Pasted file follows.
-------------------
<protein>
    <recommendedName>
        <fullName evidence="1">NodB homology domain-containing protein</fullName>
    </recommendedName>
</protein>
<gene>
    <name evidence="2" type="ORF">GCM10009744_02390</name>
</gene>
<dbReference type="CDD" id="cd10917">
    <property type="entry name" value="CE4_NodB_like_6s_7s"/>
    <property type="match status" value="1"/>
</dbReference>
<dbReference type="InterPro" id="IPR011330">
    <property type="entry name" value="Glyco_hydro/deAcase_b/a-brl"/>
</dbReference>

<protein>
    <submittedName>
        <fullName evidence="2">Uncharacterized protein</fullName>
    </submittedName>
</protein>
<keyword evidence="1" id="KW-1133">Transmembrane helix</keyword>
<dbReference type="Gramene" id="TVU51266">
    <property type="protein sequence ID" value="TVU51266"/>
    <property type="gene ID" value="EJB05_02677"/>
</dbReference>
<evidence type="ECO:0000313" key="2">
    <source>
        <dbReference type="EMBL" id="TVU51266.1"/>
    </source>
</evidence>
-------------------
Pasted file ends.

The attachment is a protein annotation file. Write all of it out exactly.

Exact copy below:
<protein>
    <recommendedName>
        <fullName evidence="1">NodB homology domain-containing protein</fullName>
    </recommendedName>
</protein>
<gene>
    <name evidence="2" type="ORF">GCM10009744_02390</name>
</gene>
<dbReference type="CDD" id="cd10917">
    <property type="entry name" value="CE4_NodB_like_6s_7s"/>
    <property type="match status" value="1"/>
</dbReference>
<dbReference type="InterPro" id="IPR011330">
    <property type="entry name" value="Glyco_hydro/deAcase_b/a-brl"/>
</dbReference>

<protein>
    <submittedName>
        <fullName evidence="2">Uncharacterized protein</fullName>
    </submittedName>
</protein>
<keyword evidence="1" id="KW-1133">Transmembrane helix</keyword>
<dbReference type="Gramene" id="TVU51266">
    <property type="protein sequence ID" value="TVU51266"/>
    <property type="gene ID" value="EJB05_02677"/>
</dbReference>
<evidence type="ECO:0000313" key="2">
    <source>
        <dbReference type="EMBL" id="TVU51266.1"/>
    </source>
</evidence>